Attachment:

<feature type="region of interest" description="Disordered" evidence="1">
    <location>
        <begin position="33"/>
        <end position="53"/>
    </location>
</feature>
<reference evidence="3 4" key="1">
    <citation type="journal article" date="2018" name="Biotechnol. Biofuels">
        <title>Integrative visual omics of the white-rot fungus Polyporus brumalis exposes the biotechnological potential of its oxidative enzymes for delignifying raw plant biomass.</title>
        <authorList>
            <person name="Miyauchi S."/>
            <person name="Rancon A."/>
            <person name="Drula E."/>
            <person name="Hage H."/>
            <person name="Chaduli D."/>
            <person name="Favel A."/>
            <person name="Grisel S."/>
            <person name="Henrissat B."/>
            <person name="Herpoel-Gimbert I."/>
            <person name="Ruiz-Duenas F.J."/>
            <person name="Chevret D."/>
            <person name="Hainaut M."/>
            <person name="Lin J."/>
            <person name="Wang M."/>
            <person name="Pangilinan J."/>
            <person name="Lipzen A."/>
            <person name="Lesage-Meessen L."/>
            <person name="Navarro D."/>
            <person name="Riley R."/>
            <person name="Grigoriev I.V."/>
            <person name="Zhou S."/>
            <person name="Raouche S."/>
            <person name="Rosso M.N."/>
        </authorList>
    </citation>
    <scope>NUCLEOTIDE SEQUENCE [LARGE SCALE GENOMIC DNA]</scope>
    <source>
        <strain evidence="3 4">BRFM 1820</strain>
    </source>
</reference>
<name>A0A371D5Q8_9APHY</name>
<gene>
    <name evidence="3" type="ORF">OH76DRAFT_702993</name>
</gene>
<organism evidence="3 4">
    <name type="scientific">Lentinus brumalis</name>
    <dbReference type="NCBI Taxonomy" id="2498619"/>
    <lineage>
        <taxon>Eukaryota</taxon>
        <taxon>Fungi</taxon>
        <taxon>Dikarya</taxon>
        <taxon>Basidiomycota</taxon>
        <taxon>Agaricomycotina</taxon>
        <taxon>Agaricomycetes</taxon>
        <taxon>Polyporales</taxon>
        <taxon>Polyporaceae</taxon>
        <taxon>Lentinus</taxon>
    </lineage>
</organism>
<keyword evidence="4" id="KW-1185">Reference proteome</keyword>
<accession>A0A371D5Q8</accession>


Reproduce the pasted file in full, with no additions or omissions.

<feature type="region of interest" description="Disordered" evidence="1">
    <location>
        <begin position="33"/>
        <end position="53"/>
    </location>
</feature>
<reference evidence="3 4" key="1">
    <citation type="journal article" date="2018" name="Biotechnol. Biofuels">
        <title>Integrative visual omics of the white-rot fungus Polyporus brumalis exposes the biotechnological potential of its oxidative enzymes for delignifying raw plant biomass.</title>
        <authorList>
            <person name="Miyauchi S."/>
            <person name="Rancon A."/>
            <person name="Drula E."/>
            <person name="Hage H."/>
            <person name="Chaduli D."/>
            <person name="Favel A."/>
            <person name="Grisel S."/>
            <person name="Henrissat B."/>
            <person name="Herpoel-Gimbert I."/>
            <person name="Ruiz-Duenas F.J."/>
            <person name="Chevret D."/>
            <person name="Hainaut M."/>
            <person name="Lin J."/>
            <person name="Wang M."/>
            <person name="Pangilinan J."/>
            <person name="Lipzen A."/>
            <person name="Lesage-Meessen L."/>
            <person name="Navarro D."/>
            <person name="Riley R."/>
            <person name="Grigoriev I.V."/>
            <person name="Zhou S."/>
            <person name="Raouche S."/>
            <person name="Rosso M.N."/>
        </authorList>
    </citation>
    <scope>NUCLEOTIDE SEQUENCE [LARGE SCALE GENOMIC DNA]</scope>
    <source>
        <strain evidence="3 4">BRFM 1820</strain>
    </source>
</reference>
<name>A0A371D5Q8_9APHY</name>
<gene>
    <name evidence="3" type="ORF">OH76DRAFT_702993</name>
</gene>
<organism evidence="3 4">
    <name type="scientific">Lentinus brumalis</name>
    <dbReference type="NCBI Taxonomy" id="2498619"/>
    <lineage>
        <taxon>Eukaryota</taxon>
        <taxon>Fungi</taxon>
        <taxon>Dikarya</taxon>
        <taxon>Basidiomycota</taxon>
        <taxon>Agaricomycotina</taxon>
        <taxon>Agaricomycetes</taxon>
        <taxon>Polyporales</taxon>
        <taxon>Polyporaceae</taxon>
        <taxon>Lentinus</taxon>
    </lineage>
</organism>
<keyword evidence="4" id="KW-1185">Reference proteome</keyword>
<accession>A0A371D5Q8</accession>